United Illuminating is turning to the courts following the August decision of the Public Utilities Regulatory Authority, whose commissioners unanimously rejected UI’s proposed distribution rate increase of $131 million over three years, saying that the decision threatens the company’s financial health and will severely impact their customers, employees and local suppliers.
UI filed the appeal in the Superior Court in New Britain Monday and issued a lengthy statement outlining their arguments.
UI said that PURA’s decision is out of step with the state’s needs, adding that it’s a financial hit on UI and the state’s economy.
Representatives from PURA declined to comment on UI’s appeal, but did say that its office is “confident that the Office of the Attorney General will rigorously defend PURA’s unanimous decision,” according to a statement released by PURA.
The state’s Consumer Counsel Claire E. Coleman also declined to comment on the appeal specifically, but did say she will continue to advocate for the interests of United Illuminating customers throughout this appeal.
Among the issues raised in UI’s appeal, PURA’s final decision established the company’s return on equity (ROE) at 8.63% with an opportunity to earn up to 9.10% if it meets certain conditions and timelines to address performance and management issues. UI requested a 10.20% ROE.
UI is arguing that the actual ROE is much lower because the final decision extinguishes $32.3 million in deferred assets – producing an actual ROE of 2.5%.
“This unprecedented ROE will drive needed investments to other states and is insufficient to allow us to support the critical investment in reliability and modernization that Connecticut needs,” the statement reads. “Well established Supreme Court precedent holds that utility companies can recover reasonably incurred costs and can earn a fair and reasonable return on assets used to serve customers. PURA’s decision denies UI recovery of investments made in 98 projects critical to the strength and reliability of the electric grid and impacting many of our most vulnerable communities.”
UI also claims that PURA is not allowing for a transition to clean energy because it rejected UI’s proposal to install 900 electric vehicle charging stations.
In a FAQ released with its final decision, PURA said there have been 840 ports at EV charge stations deployed in UI’s service territory as of June 30, 2023. PURA was unable to rule on the EV charging stations in its rate application as there are other ongoing investigations more appropriate for the review of those proposals.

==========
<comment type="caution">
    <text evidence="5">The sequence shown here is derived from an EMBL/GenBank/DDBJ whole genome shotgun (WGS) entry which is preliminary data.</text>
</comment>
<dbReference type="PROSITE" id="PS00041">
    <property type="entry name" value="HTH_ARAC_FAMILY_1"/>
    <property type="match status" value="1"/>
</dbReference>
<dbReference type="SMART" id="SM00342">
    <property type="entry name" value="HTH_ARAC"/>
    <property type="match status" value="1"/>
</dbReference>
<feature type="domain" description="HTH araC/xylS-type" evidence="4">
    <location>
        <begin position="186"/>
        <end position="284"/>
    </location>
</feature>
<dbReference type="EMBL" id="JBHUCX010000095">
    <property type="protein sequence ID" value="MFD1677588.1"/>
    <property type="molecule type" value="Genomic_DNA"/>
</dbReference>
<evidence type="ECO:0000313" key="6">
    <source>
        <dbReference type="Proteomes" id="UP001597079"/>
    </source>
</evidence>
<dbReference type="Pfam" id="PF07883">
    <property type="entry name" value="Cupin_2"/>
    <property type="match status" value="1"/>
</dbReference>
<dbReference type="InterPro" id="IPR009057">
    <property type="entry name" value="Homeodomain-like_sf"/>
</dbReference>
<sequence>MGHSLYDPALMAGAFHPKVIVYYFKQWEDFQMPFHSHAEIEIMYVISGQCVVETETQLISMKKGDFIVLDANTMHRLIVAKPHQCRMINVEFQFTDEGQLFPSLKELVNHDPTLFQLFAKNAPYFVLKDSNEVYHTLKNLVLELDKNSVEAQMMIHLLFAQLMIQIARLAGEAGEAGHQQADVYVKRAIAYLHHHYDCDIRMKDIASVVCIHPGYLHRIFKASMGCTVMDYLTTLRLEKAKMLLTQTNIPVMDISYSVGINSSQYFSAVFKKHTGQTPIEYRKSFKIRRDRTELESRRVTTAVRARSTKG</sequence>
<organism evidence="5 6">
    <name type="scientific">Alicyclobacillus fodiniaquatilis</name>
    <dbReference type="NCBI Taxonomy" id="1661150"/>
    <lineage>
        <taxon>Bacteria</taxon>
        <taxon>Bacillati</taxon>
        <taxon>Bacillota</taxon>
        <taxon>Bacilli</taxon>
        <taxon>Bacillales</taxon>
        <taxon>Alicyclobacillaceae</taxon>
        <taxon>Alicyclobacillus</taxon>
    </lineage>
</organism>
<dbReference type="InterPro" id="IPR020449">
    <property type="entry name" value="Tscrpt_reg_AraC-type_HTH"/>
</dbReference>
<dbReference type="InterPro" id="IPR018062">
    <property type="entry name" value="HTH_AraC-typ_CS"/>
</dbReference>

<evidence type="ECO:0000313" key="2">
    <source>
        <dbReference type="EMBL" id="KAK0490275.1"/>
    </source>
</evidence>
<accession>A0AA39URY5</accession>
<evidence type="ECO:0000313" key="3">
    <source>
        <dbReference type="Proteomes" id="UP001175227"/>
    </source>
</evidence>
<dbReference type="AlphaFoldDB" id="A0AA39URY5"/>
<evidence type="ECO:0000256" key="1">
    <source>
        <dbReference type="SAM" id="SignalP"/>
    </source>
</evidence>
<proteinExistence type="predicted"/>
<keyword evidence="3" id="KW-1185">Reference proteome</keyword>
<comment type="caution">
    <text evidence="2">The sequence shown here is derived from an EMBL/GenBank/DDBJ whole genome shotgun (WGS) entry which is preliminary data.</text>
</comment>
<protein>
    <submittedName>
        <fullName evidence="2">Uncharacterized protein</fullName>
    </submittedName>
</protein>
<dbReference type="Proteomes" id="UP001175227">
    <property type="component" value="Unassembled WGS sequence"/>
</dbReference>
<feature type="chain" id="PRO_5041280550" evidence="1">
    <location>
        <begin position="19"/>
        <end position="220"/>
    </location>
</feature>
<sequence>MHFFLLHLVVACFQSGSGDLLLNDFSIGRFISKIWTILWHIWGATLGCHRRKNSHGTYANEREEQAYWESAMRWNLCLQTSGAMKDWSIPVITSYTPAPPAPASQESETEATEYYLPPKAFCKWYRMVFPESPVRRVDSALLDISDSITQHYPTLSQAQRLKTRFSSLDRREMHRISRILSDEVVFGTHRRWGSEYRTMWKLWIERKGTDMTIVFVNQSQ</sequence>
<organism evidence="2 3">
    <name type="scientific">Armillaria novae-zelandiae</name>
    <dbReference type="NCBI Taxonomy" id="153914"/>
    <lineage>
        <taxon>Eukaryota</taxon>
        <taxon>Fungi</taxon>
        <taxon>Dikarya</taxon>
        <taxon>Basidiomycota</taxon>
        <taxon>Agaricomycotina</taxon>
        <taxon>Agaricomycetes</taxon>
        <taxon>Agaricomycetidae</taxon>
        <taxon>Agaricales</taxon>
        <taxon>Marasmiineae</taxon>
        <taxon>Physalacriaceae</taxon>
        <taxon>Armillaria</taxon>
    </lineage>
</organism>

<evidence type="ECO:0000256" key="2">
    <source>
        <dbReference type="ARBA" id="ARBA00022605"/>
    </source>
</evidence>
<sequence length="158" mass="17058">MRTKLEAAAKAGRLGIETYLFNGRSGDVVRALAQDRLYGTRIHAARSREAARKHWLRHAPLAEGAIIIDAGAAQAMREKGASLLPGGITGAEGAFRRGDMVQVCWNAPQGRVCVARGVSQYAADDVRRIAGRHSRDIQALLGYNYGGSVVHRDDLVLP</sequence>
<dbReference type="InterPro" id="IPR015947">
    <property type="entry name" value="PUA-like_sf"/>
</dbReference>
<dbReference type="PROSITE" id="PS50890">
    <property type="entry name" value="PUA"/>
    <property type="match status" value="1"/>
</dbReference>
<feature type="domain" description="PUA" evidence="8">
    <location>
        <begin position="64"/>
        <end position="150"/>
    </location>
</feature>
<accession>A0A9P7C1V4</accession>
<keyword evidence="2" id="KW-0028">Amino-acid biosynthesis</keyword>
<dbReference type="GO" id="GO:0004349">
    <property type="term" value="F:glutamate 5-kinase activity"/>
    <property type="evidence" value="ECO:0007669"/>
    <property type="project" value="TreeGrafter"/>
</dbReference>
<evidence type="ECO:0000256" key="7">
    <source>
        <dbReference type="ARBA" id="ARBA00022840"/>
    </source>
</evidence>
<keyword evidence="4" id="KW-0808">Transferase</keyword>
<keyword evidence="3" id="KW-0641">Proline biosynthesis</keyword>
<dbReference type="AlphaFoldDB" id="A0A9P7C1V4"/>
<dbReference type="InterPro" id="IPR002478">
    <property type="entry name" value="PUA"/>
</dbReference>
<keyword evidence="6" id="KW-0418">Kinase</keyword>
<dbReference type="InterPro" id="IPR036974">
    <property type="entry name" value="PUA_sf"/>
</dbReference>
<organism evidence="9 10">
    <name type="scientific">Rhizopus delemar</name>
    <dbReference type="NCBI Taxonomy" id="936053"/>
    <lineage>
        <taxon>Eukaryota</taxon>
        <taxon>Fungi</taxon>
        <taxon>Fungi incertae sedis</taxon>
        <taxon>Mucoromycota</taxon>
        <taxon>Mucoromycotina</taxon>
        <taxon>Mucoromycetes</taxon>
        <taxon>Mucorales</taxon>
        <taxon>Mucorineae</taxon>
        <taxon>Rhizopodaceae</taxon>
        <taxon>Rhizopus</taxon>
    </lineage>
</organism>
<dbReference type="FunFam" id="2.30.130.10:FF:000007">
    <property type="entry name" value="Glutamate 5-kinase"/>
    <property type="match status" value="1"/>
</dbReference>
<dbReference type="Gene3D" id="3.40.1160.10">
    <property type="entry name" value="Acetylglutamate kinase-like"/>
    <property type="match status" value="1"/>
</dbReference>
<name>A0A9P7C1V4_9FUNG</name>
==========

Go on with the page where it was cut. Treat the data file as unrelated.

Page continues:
UI also argues that PURA – through its decision – is deferring investments in infrastructure that needs replacement, substations that serve thousands of customers, and capacity investments that will help protect customers from long-duration outages.
The company estimates it will lose $31.9 million annually, adding that PURA denied recovery of $118 million in incremental net plant-in-service additions.
UI also took issue with PURA’s stance on the remediation of English Station in New Haven, calling it an “abuse of discretion.”
The company claims it has invested more than $18 million to complete interim asbestos abatement, cleanup and demolition of the former Station B building.
“These are clear actions, not failures, and we will continue to meet and exceed our regulatory and legal agreements with the state of Connecticut and work with all parties to ensure English Station is cleaned up,” the statement reads. PURA circumvented the proper jurisdictional channels, and is using ROE penalties as a tool to coerce policy outcomes, according to UI.
Attorney General William Tong has previously applauded PURA’s stance on English Station, and has also praised the commission for a thorough investigation that led to its final decision.
Instead of protecting ratepayers, PURA and state legislators are not addressing high increases in energy supply costs, according to UI’s statement.
“Those costs, which are set by out-of-state generation companies, have increased more than 150 percent over the last three years, with the typical Connecticut family seeing a price spike on their monthly bill of nearly $80 this past winter, accounting for nearly 70 percent of their electric bill,” UI’s statement said.
UI said it hopes to work with state leaders to come up with solutions to the price volatility.
As part of its decision in August, PURA approved a $384.9 million annual revenue requirement for UI for the rate year starting Sept. 1, representing an increase of $22.9 million from UI’s currently approved base distribution revenue requirement.
The decision results in an average increase in base distribution rates of about 6.6% and an average increase in customer bills of about 2% compared to current levels, according to PURA.
UI, a public service company and a subsidiary of Avangrid Networks Inc., provides electricity to more than 341,000 residential, commercial, and industrial customers in 17 towns and cities in the state. It had previously increased its base distribution rates in 2016.